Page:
There is a buying temperature for every person. This has to do with their problems, the urgency and the value you’re offering. When you’re offering enough in perceived value, they’ll see this as a good deal. It is like a scale. The less urgent and painful the problem it is for them, the more you need to pile up value in the form of bonuses for them to buy. Since most of your market is not going to feel desperate to find a solution now, you use bonuses to create that buying temperature. You compensate for their lack of urgency and skepticism to spend money by piling up value that they’re getting when working with you.

Let me put it this way. If you are in pain, do you need bonuses from your doctor to actually go take action? No, the pain itself is the motivator. If you’re in discomfort though, you may or you may not go. This is where the bonuses come, to compensate for the lack of pain, for the lack of urgent need by providing with tangible and intangible value.

The psychology of this goes deeper, into how the brain functions, that we like to hoard things, that we all want to feel we’ve got a great deal but the essence is this – when someone is interested but not convinced in buying, the best way to push towards the sale is to pile up bonuses. These bonuses generally must be something that is very easy for you to provide and it creates massive value for the other person (eBooks, courses, videos, etc – but not your time, as you’d just cut into your ROI and devalue your service) and are used to push from “that’s nice” to “I want it”. You can’t make someone buy your product if there’s no pain and interest by using bonuses, you can use them only to close the final 100 yards between “I’m not sure I want to buy this” to “where do I pay?”.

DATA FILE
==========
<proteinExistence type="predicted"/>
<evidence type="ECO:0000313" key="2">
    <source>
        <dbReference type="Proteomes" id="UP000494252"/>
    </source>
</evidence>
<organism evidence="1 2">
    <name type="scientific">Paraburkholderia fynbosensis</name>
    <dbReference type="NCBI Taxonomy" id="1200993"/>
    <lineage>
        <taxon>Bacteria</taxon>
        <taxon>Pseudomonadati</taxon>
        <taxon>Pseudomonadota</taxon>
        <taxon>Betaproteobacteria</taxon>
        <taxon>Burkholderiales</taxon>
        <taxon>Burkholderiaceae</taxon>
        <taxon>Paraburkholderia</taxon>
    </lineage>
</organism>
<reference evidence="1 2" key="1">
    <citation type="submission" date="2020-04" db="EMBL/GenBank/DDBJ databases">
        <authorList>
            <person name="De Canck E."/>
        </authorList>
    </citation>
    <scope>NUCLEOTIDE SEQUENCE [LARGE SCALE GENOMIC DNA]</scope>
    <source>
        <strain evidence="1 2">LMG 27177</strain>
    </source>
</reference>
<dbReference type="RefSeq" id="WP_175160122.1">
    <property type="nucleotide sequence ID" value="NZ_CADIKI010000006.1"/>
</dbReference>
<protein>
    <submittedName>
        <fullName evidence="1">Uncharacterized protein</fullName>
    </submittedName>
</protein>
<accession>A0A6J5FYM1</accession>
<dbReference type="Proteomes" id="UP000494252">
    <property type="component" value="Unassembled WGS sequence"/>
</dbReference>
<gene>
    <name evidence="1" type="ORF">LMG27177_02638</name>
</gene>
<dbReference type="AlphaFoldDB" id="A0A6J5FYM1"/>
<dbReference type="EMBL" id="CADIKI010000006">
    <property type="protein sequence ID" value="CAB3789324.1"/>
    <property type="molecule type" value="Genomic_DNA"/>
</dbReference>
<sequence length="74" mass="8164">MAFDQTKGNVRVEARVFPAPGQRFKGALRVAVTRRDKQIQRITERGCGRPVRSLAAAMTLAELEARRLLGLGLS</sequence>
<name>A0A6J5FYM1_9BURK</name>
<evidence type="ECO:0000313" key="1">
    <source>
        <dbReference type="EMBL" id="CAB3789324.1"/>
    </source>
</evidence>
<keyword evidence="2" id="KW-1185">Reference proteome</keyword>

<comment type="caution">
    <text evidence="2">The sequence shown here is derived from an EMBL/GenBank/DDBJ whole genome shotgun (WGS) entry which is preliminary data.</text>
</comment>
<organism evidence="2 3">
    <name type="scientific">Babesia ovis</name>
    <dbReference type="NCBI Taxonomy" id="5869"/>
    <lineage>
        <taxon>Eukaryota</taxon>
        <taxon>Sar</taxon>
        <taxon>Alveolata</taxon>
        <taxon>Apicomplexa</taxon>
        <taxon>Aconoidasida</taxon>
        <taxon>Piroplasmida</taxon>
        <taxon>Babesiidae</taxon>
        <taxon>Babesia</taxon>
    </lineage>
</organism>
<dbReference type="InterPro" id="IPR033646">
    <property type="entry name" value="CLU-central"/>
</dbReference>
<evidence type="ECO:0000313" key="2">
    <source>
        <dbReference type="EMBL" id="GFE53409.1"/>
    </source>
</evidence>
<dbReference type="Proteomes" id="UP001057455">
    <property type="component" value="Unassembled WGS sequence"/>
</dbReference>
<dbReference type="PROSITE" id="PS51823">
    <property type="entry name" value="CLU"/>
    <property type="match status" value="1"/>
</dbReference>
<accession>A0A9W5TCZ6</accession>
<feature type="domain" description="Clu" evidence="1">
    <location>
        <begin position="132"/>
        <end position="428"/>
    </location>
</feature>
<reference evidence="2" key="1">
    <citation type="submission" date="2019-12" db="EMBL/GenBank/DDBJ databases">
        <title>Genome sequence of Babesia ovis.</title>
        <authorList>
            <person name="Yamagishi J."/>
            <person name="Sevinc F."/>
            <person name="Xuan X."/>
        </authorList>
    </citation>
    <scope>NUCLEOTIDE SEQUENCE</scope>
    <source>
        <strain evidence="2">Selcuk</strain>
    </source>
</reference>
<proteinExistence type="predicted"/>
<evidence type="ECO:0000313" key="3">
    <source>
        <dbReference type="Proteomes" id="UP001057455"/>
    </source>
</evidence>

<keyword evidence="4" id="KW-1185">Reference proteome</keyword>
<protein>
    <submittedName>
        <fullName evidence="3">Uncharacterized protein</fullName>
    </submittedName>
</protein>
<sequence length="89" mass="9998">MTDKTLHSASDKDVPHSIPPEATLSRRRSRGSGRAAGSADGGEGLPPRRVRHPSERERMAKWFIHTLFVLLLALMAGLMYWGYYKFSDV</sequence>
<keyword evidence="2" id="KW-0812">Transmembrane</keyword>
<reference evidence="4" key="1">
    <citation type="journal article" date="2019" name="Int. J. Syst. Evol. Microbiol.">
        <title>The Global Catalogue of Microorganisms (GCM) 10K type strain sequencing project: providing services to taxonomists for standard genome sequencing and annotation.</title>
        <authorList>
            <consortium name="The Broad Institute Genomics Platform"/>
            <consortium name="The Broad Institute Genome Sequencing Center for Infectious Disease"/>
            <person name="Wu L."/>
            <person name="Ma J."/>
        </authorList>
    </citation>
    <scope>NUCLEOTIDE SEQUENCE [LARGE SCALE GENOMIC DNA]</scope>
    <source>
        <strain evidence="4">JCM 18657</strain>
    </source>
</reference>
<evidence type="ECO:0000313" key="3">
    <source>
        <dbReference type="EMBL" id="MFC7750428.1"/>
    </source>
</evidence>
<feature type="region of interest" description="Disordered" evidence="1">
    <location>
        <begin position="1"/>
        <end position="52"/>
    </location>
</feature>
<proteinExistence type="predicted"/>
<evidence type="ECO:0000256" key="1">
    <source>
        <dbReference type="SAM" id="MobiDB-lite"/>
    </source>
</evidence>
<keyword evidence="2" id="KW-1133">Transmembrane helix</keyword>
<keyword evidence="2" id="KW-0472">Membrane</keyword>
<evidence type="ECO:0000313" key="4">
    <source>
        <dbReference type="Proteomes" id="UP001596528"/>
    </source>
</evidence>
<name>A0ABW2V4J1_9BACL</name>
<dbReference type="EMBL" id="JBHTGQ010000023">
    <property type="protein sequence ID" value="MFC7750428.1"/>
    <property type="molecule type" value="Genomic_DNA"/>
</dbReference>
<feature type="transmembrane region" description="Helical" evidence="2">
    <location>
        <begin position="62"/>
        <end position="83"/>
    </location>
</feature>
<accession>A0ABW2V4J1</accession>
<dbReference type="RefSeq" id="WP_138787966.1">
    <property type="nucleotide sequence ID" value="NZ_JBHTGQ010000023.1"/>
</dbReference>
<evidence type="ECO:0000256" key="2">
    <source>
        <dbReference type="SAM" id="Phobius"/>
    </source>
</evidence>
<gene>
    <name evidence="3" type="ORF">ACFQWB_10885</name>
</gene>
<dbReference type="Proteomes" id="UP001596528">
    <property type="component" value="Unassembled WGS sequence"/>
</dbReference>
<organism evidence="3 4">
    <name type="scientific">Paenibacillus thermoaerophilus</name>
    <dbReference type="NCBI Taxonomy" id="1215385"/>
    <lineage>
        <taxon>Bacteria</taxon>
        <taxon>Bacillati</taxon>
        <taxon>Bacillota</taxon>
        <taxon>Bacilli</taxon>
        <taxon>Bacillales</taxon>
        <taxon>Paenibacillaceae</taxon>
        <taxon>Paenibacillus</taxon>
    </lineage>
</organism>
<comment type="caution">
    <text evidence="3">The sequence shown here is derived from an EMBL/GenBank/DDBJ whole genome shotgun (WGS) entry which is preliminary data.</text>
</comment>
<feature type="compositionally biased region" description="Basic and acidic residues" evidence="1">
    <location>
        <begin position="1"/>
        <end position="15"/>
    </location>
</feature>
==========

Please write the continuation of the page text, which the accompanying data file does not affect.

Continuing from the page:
Ideally, in a sales material or in a sales presentation, you keep the bonuses at the end. It is win – win. If he agrees to buy without bonuses, then you’ll give him a surprise and he’ll feel like you’ve over-delivered. If he doesn’t want to buy or he’s skeptical, you’ll use the bonuses to get him to commit. If you add the bonuses in the beginning, you’ll just make him feel like this is the value of the product itself, leaving you with no tools for a strong close.

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Have you’ve found this useful? Then let’s have a talk. As a copywriter and marketing consultant, I’m helping you sell to more customers, more often, for higher values. Let’s have a complimentary 30 minute Skype call in which I can understand where you stand right now – business wise and to see how I can help you.

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Best regards,
Razvan Rogoz
The Self Improvement Copywriter